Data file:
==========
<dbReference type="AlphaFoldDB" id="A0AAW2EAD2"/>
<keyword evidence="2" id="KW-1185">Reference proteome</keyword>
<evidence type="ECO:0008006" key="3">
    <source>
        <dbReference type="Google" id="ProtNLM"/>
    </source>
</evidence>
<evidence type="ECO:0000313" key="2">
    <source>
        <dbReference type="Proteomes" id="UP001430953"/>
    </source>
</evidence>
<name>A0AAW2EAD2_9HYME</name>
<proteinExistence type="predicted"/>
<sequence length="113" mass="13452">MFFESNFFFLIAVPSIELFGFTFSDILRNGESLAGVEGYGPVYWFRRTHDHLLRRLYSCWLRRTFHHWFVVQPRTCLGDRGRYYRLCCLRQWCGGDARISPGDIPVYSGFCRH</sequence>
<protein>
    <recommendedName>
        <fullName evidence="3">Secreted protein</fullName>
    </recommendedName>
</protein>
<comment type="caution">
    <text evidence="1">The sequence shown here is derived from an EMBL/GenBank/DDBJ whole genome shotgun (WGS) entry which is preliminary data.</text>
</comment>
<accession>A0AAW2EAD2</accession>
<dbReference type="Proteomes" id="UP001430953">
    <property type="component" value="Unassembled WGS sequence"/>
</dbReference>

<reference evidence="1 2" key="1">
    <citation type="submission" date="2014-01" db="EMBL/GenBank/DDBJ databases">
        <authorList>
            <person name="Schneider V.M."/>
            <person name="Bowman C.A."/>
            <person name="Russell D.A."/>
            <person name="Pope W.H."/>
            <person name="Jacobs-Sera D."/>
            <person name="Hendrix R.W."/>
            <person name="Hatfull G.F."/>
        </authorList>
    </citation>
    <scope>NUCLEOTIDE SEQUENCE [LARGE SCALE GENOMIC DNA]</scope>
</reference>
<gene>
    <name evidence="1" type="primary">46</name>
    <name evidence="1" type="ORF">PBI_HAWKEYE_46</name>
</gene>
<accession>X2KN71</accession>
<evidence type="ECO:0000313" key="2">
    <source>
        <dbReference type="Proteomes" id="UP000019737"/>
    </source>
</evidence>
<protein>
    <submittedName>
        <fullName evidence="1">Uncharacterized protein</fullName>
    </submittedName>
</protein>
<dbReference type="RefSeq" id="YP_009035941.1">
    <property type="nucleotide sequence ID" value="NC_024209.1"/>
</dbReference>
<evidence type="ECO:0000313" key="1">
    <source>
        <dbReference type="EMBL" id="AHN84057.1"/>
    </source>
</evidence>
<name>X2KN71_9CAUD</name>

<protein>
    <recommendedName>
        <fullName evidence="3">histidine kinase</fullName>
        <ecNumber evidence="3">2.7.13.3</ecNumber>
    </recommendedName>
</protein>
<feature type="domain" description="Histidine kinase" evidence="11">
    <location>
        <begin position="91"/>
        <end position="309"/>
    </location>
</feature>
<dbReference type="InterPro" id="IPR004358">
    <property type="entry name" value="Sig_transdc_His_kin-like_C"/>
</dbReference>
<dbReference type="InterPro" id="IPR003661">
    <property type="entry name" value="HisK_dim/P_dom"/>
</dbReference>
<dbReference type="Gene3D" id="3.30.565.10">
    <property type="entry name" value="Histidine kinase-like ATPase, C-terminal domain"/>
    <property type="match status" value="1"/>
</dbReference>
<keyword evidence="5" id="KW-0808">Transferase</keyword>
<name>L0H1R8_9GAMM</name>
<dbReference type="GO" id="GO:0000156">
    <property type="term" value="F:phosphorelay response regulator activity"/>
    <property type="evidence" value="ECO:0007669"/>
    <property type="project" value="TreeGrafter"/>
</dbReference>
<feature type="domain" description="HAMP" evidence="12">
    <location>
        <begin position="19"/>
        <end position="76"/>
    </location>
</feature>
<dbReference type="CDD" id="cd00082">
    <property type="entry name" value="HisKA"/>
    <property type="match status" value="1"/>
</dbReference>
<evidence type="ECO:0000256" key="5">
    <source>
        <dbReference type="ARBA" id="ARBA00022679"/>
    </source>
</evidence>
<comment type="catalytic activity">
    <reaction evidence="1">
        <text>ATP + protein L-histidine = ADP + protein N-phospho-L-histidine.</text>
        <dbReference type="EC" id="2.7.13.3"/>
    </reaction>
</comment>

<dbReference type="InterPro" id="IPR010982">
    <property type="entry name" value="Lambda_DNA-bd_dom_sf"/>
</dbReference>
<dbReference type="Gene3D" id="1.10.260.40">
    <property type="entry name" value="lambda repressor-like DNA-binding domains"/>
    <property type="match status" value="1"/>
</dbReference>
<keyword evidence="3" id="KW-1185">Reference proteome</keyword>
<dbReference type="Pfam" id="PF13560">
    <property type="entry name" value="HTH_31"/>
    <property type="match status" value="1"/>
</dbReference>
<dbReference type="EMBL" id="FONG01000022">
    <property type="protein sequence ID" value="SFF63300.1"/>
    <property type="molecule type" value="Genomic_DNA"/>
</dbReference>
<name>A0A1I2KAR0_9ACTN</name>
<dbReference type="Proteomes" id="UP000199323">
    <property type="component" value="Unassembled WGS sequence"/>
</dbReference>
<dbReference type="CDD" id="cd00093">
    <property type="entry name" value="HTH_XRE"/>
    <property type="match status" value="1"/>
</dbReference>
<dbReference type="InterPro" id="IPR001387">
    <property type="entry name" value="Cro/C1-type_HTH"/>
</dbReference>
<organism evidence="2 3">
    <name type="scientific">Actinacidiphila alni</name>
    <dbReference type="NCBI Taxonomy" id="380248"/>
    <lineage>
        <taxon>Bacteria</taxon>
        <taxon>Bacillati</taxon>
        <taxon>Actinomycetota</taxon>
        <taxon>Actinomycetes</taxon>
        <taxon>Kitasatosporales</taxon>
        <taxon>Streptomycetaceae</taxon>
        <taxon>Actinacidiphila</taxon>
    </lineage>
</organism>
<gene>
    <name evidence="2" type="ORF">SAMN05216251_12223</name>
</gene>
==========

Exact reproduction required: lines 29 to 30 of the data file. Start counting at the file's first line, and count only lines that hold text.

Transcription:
    <citation type="submission" date="2014-01" db="EMBL/GenBank/DDBJ databases">
        <authorList>